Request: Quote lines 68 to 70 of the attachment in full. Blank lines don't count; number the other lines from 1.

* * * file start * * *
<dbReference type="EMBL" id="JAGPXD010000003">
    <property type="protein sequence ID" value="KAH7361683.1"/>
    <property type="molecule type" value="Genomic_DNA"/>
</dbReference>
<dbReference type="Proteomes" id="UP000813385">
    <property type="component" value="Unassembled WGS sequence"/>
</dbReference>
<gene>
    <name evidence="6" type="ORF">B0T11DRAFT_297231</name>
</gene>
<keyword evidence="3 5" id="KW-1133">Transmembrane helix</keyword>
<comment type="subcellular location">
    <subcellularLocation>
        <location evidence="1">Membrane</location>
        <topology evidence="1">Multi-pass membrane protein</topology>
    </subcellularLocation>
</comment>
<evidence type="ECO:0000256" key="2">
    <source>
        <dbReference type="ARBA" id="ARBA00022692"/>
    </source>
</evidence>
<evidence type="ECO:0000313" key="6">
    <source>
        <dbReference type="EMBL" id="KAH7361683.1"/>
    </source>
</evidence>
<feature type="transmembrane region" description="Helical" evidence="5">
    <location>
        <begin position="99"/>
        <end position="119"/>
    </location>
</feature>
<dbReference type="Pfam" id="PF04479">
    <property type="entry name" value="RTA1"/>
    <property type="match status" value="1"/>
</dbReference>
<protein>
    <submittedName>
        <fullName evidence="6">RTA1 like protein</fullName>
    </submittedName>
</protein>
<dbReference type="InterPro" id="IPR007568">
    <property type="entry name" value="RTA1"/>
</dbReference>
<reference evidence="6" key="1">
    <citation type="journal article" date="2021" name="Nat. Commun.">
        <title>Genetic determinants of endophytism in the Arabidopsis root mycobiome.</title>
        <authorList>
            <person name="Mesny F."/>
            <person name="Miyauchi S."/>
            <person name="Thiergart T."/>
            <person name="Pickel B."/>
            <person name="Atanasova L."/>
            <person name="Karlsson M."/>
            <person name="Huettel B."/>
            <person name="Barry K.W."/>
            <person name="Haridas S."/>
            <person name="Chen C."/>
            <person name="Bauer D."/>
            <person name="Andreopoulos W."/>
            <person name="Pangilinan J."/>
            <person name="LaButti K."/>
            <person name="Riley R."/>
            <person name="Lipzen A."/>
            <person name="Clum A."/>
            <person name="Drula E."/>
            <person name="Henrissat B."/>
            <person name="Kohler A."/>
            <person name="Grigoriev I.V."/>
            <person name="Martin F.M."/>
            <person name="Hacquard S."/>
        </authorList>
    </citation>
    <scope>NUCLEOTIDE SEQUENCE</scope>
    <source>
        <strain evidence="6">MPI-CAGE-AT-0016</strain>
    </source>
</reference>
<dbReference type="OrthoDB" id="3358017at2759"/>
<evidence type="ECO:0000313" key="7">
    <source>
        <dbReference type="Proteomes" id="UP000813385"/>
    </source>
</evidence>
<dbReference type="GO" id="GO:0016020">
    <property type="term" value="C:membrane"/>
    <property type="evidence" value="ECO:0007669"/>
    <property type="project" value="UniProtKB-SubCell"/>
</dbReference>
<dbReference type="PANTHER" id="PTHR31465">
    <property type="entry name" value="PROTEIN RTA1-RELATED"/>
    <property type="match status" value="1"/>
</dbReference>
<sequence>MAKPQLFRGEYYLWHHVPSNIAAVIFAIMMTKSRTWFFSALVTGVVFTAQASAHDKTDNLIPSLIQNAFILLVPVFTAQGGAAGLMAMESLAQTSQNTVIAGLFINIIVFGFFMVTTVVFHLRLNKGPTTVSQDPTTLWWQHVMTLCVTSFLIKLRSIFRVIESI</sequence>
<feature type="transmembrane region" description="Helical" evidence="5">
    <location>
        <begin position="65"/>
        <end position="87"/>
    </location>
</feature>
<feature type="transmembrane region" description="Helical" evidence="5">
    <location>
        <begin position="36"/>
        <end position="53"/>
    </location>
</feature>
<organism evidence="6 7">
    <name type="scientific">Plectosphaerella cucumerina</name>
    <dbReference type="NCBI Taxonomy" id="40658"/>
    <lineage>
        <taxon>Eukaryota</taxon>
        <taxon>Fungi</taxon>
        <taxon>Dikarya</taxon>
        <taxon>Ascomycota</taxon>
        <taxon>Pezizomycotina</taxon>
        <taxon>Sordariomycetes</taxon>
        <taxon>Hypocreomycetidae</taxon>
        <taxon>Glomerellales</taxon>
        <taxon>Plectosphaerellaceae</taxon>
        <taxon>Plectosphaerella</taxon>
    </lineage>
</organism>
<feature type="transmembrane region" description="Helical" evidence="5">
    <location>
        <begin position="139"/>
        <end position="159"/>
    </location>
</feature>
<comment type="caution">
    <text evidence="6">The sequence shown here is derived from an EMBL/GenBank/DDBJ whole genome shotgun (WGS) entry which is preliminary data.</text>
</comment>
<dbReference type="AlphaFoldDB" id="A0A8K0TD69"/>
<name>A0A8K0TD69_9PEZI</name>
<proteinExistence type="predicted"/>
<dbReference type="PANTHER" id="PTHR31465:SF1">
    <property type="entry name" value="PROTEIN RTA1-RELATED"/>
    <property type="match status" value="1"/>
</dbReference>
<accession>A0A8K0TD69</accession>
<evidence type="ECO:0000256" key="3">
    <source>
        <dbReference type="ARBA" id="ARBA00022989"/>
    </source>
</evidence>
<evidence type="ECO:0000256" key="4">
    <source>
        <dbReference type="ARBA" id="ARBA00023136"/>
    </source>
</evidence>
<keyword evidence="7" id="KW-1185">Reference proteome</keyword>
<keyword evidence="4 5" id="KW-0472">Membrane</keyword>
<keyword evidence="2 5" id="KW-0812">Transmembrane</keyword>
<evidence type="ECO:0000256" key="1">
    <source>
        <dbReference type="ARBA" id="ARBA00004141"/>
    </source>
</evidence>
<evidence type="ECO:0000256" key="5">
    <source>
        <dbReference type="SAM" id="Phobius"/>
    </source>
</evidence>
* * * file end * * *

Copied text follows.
            <person name="Henrissat B."/>
            <person name="Kohler A."/>
            <person name="Grigoriev I.V."/>